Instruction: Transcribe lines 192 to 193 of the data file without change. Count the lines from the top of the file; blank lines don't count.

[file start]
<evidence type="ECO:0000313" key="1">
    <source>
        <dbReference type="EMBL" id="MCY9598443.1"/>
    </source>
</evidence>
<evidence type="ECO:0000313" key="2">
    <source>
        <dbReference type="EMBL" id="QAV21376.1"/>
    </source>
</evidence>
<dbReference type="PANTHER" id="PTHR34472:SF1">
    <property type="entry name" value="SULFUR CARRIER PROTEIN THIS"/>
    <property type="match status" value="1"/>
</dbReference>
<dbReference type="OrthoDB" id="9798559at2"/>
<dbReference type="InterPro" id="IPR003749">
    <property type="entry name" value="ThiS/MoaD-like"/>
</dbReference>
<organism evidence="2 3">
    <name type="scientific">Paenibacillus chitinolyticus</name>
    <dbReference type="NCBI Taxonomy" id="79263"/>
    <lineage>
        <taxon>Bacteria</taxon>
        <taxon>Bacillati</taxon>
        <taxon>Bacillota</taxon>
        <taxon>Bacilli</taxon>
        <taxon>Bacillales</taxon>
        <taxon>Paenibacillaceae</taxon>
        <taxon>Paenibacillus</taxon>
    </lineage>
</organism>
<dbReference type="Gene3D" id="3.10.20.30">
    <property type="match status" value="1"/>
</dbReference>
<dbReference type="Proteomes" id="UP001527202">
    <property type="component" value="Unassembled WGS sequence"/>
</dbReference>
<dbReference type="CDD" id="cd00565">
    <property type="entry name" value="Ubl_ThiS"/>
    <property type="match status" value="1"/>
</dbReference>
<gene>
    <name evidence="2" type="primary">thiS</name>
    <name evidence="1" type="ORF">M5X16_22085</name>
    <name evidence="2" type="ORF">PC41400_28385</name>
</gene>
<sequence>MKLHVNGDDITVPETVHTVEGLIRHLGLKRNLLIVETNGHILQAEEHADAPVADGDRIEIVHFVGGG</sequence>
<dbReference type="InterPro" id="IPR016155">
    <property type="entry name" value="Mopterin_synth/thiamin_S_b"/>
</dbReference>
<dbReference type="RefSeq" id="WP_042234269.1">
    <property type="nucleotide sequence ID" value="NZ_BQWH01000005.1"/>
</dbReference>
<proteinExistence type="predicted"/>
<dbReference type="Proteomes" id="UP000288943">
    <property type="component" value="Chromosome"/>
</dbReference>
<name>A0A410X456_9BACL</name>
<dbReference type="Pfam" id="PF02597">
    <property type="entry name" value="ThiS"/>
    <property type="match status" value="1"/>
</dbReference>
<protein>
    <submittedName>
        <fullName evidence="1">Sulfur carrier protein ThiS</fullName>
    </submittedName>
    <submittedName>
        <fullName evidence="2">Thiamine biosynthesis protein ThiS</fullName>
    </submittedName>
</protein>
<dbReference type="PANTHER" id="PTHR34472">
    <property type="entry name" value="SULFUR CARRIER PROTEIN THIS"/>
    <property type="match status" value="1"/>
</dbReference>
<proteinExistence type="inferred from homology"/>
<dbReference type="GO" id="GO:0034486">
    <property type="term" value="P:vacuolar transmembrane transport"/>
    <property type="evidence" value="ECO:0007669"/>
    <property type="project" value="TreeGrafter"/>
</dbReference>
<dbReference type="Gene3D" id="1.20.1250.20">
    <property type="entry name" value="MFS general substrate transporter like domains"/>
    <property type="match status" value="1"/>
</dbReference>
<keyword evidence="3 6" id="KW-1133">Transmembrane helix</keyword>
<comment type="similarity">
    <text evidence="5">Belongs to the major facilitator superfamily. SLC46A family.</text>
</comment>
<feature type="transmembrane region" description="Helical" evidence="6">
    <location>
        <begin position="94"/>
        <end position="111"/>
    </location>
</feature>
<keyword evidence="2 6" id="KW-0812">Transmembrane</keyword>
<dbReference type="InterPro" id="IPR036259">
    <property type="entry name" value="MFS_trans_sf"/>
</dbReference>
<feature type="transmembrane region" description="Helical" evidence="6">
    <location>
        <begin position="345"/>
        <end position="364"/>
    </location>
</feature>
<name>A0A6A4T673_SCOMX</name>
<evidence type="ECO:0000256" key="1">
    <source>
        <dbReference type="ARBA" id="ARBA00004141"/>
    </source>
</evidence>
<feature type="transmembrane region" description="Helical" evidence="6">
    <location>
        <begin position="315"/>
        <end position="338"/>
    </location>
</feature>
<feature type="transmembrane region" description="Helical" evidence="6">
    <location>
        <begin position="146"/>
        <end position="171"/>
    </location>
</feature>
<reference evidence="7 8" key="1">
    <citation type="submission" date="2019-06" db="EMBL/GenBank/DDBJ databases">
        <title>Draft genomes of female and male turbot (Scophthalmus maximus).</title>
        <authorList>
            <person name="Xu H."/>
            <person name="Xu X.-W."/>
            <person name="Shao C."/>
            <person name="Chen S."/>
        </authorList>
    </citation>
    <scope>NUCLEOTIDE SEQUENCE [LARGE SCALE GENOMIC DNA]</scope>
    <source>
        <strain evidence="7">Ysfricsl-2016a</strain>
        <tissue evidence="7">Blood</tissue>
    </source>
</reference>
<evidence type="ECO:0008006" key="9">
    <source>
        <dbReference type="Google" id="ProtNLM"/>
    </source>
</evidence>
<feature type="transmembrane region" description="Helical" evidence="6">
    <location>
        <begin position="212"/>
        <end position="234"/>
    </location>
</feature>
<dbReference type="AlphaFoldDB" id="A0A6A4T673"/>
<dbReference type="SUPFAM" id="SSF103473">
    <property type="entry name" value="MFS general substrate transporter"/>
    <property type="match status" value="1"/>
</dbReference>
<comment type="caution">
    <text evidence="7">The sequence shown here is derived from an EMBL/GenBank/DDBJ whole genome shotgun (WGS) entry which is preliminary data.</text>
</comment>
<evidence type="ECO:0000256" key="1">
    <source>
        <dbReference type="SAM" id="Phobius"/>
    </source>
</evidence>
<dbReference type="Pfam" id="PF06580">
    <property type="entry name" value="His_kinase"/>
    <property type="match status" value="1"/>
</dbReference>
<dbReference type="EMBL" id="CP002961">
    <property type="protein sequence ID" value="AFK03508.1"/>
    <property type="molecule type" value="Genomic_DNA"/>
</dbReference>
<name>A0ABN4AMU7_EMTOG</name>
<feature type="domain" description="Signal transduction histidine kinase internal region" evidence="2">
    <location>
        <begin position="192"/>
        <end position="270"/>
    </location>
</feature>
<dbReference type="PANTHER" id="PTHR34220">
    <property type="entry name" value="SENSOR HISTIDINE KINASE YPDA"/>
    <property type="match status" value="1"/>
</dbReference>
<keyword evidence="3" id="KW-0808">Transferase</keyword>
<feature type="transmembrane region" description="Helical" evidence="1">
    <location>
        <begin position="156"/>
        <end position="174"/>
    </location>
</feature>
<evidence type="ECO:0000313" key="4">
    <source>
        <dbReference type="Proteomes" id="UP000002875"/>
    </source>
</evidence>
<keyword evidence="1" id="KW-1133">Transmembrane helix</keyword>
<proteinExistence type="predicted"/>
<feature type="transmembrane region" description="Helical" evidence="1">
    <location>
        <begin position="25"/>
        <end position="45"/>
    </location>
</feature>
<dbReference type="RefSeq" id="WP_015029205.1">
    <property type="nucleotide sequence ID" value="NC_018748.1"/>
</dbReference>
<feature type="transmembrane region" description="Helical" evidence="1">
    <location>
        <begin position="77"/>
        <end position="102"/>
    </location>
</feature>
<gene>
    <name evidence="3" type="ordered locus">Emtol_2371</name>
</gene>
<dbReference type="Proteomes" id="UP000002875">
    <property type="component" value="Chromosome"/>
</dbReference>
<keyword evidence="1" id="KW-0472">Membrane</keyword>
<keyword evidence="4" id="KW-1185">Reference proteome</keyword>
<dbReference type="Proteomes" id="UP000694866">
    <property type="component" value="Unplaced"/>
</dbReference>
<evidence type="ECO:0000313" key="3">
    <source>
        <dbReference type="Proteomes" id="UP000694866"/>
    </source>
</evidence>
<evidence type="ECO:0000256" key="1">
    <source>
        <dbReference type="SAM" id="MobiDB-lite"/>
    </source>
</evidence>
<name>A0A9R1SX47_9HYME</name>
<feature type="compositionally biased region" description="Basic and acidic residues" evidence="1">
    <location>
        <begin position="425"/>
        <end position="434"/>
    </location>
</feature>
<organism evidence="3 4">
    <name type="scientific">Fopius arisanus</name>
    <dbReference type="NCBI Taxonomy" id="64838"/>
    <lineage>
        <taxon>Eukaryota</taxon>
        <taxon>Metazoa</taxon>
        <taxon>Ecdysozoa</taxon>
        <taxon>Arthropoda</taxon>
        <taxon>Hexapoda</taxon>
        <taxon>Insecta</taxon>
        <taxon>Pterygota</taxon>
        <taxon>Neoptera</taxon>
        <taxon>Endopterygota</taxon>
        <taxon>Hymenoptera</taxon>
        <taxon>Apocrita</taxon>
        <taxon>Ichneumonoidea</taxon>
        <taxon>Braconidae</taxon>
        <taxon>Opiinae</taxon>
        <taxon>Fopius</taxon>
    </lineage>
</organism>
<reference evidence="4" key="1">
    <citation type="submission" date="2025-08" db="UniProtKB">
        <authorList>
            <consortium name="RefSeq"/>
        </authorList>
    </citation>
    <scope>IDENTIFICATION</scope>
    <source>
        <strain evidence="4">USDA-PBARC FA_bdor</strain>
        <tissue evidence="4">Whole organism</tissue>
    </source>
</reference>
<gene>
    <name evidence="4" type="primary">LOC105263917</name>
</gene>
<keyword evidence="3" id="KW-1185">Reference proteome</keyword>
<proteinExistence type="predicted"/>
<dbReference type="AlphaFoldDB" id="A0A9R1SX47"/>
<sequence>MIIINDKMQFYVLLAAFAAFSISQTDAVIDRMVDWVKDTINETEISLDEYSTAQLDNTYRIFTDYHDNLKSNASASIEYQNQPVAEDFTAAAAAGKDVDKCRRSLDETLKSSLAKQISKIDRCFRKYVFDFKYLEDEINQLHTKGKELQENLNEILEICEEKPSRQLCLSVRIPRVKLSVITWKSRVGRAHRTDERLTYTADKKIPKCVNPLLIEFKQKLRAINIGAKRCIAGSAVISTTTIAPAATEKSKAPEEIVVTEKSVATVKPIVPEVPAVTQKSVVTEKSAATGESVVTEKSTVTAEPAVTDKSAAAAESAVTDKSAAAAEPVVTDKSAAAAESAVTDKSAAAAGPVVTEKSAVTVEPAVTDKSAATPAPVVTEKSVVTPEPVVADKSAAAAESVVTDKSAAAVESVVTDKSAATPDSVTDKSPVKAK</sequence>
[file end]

    </source>
</evidence>